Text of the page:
MGN ImageWASHINGTON – With much of the American economy in self-imposed shutdown to prevent the spread of coronavirus, April’s colossal surge in unemployment delivered a historic blow to workers.The US economy lost 20.5 million jobs in April, the Bureau of Labor Statistics said Friday — by far the most sudden and largest decline since the government began tracking the data in 1939.Those losses follow steep cutbacks in March as well, when employers slashed 870,000 jobs. Those two months amount to layoffs so severe, they moire than double the 8.7 million jobs lost during the financial crisis.For many Americans who lost their jobs and their homes in the 2008 financial crisis, this moment reopens old wounds. It took years to rebound from those setbacks. When the economy eventually did crawl back, US employers added 22.8 million jobs over 10 years — a victory for all those who had weathered the Great Recession. Now, the coronavirus pandemic stings not only because of the public health crisis it has inflicted — but also because it wiped out that decade of job gains in just two months. The unemployment rate soared to 14.7% in April, its highest level since the BLS started recording the monthly rate in 1948. The last time American joblessness was that severe was the Great Depression: The unemployment rate peaked at 24.9% in 1933, according to historical annual estimates from the BLS. Share:Click to share on Facebook (Opens in new window)Click to share on Twitter (Opens in new window)Click to email this to a friend (Opens in new window)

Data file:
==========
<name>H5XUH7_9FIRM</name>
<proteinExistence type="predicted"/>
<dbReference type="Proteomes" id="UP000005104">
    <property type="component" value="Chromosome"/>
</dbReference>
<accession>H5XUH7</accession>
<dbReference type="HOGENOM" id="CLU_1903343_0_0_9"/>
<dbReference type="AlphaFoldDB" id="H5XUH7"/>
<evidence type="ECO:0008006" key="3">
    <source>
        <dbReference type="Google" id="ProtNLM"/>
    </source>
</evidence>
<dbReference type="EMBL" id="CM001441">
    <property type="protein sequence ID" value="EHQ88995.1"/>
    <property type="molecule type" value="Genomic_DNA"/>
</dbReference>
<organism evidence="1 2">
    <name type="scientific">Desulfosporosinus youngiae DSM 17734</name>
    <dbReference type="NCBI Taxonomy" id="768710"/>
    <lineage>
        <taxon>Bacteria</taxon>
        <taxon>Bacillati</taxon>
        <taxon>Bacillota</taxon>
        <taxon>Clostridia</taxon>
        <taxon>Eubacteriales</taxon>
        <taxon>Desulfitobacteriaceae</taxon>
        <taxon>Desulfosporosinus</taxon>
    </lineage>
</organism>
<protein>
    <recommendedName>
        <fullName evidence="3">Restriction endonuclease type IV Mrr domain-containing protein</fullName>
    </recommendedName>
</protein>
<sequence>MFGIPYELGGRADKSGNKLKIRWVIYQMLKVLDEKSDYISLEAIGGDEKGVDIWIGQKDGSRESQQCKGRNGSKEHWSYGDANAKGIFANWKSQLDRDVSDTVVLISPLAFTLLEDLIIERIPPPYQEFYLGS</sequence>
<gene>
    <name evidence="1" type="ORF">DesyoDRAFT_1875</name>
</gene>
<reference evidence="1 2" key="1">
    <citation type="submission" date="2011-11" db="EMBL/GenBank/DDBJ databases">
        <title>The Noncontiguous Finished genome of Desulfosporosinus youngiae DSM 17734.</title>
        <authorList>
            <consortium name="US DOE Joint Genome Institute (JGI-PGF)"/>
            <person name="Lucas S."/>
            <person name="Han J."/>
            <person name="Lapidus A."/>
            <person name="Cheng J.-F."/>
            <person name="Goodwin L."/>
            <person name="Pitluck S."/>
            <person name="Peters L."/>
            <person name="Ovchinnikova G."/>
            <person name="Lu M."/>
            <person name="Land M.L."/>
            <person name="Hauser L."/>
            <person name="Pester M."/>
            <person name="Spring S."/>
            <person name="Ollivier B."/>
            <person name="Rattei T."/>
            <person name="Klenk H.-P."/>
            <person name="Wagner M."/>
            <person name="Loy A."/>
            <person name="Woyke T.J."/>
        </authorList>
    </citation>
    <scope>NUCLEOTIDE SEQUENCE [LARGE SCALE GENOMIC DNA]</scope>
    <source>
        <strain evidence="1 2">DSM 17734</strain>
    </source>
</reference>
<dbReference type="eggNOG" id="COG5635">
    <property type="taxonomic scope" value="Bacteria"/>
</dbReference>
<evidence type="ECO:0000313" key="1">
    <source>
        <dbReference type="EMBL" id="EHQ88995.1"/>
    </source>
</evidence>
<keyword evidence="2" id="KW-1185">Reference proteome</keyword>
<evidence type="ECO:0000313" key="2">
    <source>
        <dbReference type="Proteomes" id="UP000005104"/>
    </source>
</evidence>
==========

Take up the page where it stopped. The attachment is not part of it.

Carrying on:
Cooler temperatures are needed this winter to avoid another disastrous peach season, according to Jeff Cook, University of Georgia Cooperative Extension County coordinator in Taylor and Peach counties. Last year’s mild winter contributed to Georgia’s peach industry suffering an 80 percent loss. Cook estimates that 70 percent of those losses were attributed to Georgia’s lack of chill hours. The late freeze this past spring contributed to the other 10 to 15 percent peach loss, Cook said. “Chill hours are vital to the development of a peach. We didn’t have enough cold weather last year and it showed once we got to harvest time,” said Cook, who specializes in peaches. “Chill hours” refers to the time in which temperatures dip below 45 degrees Fahrenheit. From Oct. 1 through Feb. 15, chill hours are required for peach production. According to Cook, one Georgia peach variety requires 850 chill hours, the highest chill requirement of all varieties grown in Georgia. When that particular variety only got around 450 chill hours last winter, the result was devastating for Georgia peach farmers. At least 800 hours are needed to make a “decent crop,” he said. “We had between 650 and 700 (chill hours) year before last and did okay. Last year we were below 500 and we really need about 800,” Cook said. The biggest hit to Georgia’s 2017 peach crop was the lack of peaches from July to August, which is typically the largest yielding period. “The packing sheds were shut down the first of July,” Cook said. Unfortunately for Georgia peach producers, this year’s winter forecast is projecting a warmer winter due to La Nina weather conditions. UGA Extension agricultural climatologist Pam Knox predicts a 70 percent chance of La Nina conditions occurring from November 2017 through January 2018. La Nina is associated with above-normal temperatures and below-normal precipitation, especially in the southern half of Georgia. Knox emphasizes that even in a La Nina winter, outbreaks of cold air could still provide chill hours to the peach crop. “My expectation this year is that chill hours will be lower than normal but are likely to be higher than last year’s low numbers,” Knox said. “As we transition to neutral conditions in the spring, we also need to be mindful of the possibility of a late frost. Growers will have to keep an eye on conditions in the spring for any cold outbreaks that might come.”Dario Chavez, a UGA College of Agricultural and Environmental Sciences assistant professor in peach research on the UGA Griffin campus, said the peach industry in Georgia should know by the end of December or early January how this winter will compare to previous years. “It’s a weather factor so we really can’t do anything about it. It would be different if it were cold and we wanted to protect (the peaches) against the cold. That’s something we can do. Making it cold when it’s warm — it’s impossible,” Chavez said. For more information on Georgia’s peach industry, see the UGA Extension blog at blog.extension.uga.edu/peaches/.